In the debate on these issues, which held the field for a considerable number of years, the young concretists quickly established themselves: we mention, among others, L. Rodhe (b.1916), O. Bonnier (b.1925), KA Pehrson (b.1921), L. Lindell (b.1920) and sculptor A. Jones (1914-1976). The source of their art was nature, whose elements they analyzed to abstract them into rhythmic figurations which, also lending themselves to large compositions, were well suited to the needs of “Public art projects”. Art thus discovered that it had a social function. Among the sculptors, E. Grate (b.1896) surrealistically used mystical emblems, B. Hjorth referred to popular and naïve origins, while B. Marklund (1907-1977) created highly dramatic works. There was, in this period, a general interest in Gestalt psychology and spatial problems: the artists were looking, in the field of vision, for a pure concrete art to be placed in interrelation with music, architecture, etc.
Only at the beginning of the 1950s did critics and the public discover the existence of a pictorial expressionism. In the works of E. Lundquist (b. 1904), the mixture gave monumental dimensions to everyday objects and details of the natural world. The same motifs recurred in the work of T. Renqvist (b. 1924), however treated with a chromatic and linear intensity. In both artists there is a sense of a spiritual power intrinsic to the objects represented, a sort of mystical concentration. This is also evident in the work of Sweden Hallström (1914-1976), while with A. Lindberg (b.1905) we are faced with an artist in search of the pure physicality of the object and, at the same time, of intellectual content. For Sweden culture and traditions, please check aparentingblog.com.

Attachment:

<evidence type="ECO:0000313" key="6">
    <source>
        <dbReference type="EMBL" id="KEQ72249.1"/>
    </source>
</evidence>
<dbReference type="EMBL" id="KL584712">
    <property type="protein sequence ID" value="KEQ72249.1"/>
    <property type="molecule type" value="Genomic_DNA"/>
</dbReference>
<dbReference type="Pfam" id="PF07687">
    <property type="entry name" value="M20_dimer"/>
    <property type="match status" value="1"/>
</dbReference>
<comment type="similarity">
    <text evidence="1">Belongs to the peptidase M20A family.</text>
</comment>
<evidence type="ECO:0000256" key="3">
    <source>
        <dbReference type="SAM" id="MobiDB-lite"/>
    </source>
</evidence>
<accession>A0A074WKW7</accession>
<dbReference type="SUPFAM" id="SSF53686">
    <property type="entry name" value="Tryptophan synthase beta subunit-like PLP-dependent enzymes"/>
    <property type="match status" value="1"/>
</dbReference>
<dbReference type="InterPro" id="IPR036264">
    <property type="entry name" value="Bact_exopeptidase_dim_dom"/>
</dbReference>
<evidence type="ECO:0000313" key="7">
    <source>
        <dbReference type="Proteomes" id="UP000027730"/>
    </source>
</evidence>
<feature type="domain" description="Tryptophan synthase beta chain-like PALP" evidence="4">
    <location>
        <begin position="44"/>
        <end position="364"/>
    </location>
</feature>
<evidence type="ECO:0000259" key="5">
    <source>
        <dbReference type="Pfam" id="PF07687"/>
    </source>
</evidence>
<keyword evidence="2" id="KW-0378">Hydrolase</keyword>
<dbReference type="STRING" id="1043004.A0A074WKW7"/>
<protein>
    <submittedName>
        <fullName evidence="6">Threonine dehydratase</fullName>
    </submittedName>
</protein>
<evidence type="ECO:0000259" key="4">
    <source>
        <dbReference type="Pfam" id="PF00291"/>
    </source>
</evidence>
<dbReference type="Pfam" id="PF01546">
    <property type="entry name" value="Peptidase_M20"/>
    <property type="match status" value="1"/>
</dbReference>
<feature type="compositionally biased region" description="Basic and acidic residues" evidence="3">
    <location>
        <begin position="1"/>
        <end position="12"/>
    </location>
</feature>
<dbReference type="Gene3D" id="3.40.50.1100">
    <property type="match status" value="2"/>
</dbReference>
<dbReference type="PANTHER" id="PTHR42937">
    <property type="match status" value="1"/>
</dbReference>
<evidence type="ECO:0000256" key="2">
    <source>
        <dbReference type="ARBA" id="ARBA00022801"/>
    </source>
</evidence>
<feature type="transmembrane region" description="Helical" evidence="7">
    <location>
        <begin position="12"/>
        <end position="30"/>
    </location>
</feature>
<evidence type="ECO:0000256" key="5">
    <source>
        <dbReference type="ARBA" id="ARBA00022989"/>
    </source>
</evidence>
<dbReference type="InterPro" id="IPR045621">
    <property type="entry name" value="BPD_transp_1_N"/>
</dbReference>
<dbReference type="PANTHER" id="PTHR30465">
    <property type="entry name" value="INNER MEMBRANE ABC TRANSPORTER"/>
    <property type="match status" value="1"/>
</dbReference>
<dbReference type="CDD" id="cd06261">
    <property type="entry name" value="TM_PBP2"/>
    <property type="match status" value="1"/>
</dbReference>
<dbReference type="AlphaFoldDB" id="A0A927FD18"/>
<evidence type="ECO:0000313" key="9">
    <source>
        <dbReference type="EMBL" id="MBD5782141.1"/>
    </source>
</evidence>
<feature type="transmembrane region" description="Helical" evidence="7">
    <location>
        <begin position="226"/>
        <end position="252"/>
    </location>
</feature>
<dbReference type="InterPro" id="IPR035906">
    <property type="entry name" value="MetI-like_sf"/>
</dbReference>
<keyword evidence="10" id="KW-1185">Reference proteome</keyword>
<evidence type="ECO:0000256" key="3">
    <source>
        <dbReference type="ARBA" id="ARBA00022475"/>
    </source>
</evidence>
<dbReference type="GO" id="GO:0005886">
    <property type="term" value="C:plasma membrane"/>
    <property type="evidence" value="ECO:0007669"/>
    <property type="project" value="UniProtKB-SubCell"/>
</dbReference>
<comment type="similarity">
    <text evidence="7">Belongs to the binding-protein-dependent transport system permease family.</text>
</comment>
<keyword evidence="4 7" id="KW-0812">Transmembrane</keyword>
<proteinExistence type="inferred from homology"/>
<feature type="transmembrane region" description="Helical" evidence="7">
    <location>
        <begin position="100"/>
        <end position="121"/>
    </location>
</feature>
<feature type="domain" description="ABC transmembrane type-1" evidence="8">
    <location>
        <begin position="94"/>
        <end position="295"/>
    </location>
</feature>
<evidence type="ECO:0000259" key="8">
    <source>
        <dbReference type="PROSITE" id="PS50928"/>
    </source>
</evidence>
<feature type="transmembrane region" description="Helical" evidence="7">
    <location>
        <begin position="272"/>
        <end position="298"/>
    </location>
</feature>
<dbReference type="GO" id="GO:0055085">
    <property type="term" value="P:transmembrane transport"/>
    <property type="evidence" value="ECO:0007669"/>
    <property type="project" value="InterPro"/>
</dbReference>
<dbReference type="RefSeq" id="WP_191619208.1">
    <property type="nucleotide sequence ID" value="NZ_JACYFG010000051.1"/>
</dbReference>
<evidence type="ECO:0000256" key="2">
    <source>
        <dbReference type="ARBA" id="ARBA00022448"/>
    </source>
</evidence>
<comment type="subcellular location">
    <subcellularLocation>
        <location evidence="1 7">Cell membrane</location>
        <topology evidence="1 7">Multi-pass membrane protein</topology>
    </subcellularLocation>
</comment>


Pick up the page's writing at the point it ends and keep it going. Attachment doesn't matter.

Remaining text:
Sculpture of the 1950s often tended to an expressionistic abstraction with the human form as its starting point. A. Arle’s sculptures were often played on human limbs and spheres, those of M. Holmgren (1921-1969) on spatial relationships between figures, while those of K.-G. Bejemark (b. 1922) could be described as bands of iron similar to standing figures. W. Örskov (b. 1920) devoted himself to the research and experimentation of fundamental forms and qualities (space, volume and movement); so did PO Ultvedt (b. 1927), but through the construction of furniture, absurd mechanisms. Sweden Derkert continued to develop an expressive linearism in his bare, intense drawings. It can be observed, in general, that, for the expressionists of the 1950s, they are the same media, the brushstroke, the texture of the painting to have a central importance. The informal art that started this trend posed, to a large extent, the same creative act as its object. During the 1950s much of the painting expressed a “controlled chaos”. The works of E. Brand (b.1922) and R. Jansson (b.1918) were made of light, air and floating forms, R. Hagberg’s (b.1924) painting of “symbols” inspired by Far Eastern calligraphy. The elegant, ironic CF Reuterswärd (b. 1934) and Fahlström (1928-1976) shared a world of images and a film-like process. At the end of the 1950s, E. Nemes also conglomerated figures and signs in ambiguous and multifaceted forms. These elements, in the early 1960s, they became more and more realistic: the paintings, in this period, were often composed of contradictory elements of reality. In 1962 the American pop art was exhibited, for the first time, at the Stockholm Museum of Modern Art: with it, objects of everyday life made their entrance into art. While not giving impetus to the formation of a Swedish equivalent of Pop art, this nevertheless acted as an element of breaking the rigid compartmentalization of the various forms of art – in the form of happenings, compositions that brought together visual, textual and sound elements – and as a stimulus to a debate on what art really was. Artists who had previously worked in a spontaneistic-expressionistic spirit now felt empowered to create amusing works of art, capable of making the viewer laugh or smile, something very unusual in Swedish art.